An essay from the Place Issue There was a time when I would have given anything for this quiet space to reflect. As it is, I’m tired of thinking about God, and maybe the reason I can’t figure out how… by Jamie Quatro | Aug, 2020

An essay from the Greatest Hits Music Issue I first met Skip James at Dick Waterman’s apartment in Cambridge in the summer of 1965. I sought him out because, quite simply, his music had overwhelmed me: the blues that he… by Peter Guralnick | Oct, 2020

A Points South essay from the Place Issue Not only was I in Tennessee, where racism punctuates our historical narrative, but this was Lawrenceburg, some scant eighteen miles from Pulaski, the Klan’s birthplace. And the Lawrenceburg folks had been some… by Rachel Louise Martin | Aug, 2020

An essay from the Place Issue At almost sixty miles in length, the Chattooga is one of the longest and last free-flowing rivers in the eastern United States, and mile for mile, it covers a steeper vertical drop than the… by Erik Reece | Aug, 2020

An introduction to the Greatest Hits Music Issue How does the South inform my music? How do I describe the sound that your bare feet make when they pat the cool, packed red dust under them? How do I describe… by Brittany Howard | Oct, 2020

A poem from the Place Issue Symptoms include an inability / to admit to oneself, let alone some chimeric / Crip, or Capulet, our deepest fear is not / that we are inherently adversarial. Though, / perhaps, it should be. by Marcus Wicker | Aug, 2020

 A Letter from the Editor, Place Issue. A tiresome stereotype about the American South is that this place is a monolith. Growing up in Arkansas, with the two sides of my family living in different regions of the state, I… by Eliza Borné | Jul, 2020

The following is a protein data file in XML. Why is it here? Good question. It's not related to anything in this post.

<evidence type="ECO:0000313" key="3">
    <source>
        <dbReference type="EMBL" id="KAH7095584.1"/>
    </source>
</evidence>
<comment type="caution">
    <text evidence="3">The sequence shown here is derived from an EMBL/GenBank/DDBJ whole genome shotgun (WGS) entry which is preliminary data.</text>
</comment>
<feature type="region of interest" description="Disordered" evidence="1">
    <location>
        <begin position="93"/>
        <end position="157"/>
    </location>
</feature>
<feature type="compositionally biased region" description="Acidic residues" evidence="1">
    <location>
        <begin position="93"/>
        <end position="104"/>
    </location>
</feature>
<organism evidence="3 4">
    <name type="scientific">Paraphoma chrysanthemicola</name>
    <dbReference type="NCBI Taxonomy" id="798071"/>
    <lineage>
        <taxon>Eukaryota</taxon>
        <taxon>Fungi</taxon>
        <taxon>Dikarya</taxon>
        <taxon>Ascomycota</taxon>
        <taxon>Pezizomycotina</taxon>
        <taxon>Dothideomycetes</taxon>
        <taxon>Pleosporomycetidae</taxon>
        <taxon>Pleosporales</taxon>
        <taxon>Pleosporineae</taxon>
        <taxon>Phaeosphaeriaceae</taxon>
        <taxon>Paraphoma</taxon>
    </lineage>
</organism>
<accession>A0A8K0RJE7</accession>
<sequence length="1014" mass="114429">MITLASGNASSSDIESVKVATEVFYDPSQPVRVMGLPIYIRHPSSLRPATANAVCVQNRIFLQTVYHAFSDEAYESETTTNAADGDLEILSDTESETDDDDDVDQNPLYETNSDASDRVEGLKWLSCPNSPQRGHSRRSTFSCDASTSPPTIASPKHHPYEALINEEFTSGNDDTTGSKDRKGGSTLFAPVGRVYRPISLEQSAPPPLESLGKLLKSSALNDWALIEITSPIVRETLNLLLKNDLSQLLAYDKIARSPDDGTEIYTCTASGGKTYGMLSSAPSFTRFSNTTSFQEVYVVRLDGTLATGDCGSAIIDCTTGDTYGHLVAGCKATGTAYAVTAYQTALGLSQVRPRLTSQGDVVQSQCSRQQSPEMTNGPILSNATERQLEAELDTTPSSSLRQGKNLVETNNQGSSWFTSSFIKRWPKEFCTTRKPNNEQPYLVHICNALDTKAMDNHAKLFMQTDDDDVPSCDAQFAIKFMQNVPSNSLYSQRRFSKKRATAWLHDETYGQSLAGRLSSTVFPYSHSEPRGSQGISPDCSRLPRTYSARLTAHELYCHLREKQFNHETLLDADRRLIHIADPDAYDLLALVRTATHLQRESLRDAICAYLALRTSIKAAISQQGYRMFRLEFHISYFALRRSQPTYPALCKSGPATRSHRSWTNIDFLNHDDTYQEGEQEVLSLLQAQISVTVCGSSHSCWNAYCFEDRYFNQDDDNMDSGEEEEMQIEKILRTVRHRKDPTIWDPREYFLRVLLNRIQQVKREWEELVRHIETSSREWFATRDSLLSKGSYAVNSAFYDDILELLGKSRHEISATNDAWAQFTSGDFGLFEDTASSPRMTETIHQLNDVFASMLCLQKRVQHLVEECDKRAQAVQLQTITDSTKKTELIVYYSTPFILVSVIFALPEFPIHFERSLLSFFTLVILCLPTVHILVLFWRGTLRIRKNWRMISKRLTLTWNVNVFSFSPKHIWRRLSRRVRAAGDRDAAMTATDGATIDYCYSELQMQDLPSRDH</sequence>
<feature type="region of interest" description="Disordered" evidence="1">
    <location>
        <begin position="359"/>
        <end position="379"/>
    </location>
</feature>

A feature essay from the Summer/Fall 2020 issue. Most people think of human trafficking as involving sex work, but trafficking occurs across a variety of industries, and migrants are as often coerced by threats of lawsuits and debt bondage as… by Rachel Mabe | Aug, 2020

An Omnivore essay from the Summer/Fall 2020 issue. Photographer Maury Gortemiller explores moments similar to this one in his series Do the Priest in Different Voices. I was startled to find my strange memories of this time reflected within his… by Jason Bruner | Aug, 2020

Eric Benson

Eric Benson is a journalist living in Austin, Texas. His work has been published in New York, Men's Journal, Bookforum, and Guernica.

January 03, 2014

A review of Olivia Laing's The Trip to Echo Spring. 

Does liquor inspire and ignite the words of great alcoholic writers? Or do alcoholic scribes produce their work in spite of their addiction? 

August 11, 2014

Drive east on Main Street in Winnfield, a hollowed-out city of fewer than 5,000 residents set amid the pine and hardwood forests of northern Louisiana, and you’ll pass the Country Cajun Deli, a couple old-fashioned pharmacies, and a series of vacant storefronts in impressive red-brick buildings. Continue over the still-used freight tracks, look directly to your left, and you’ll notice the old L&A rail depot set back from the road. With its shabby green-and-white-striped awnings and wraparound deck, the building looks out of place—like a dockside restaurant beached in the landlocked hill country—and so does the diamond-shaped placard next to it that reads LOUISIANA POLITICAL MUSEUM & HALL OF FAME.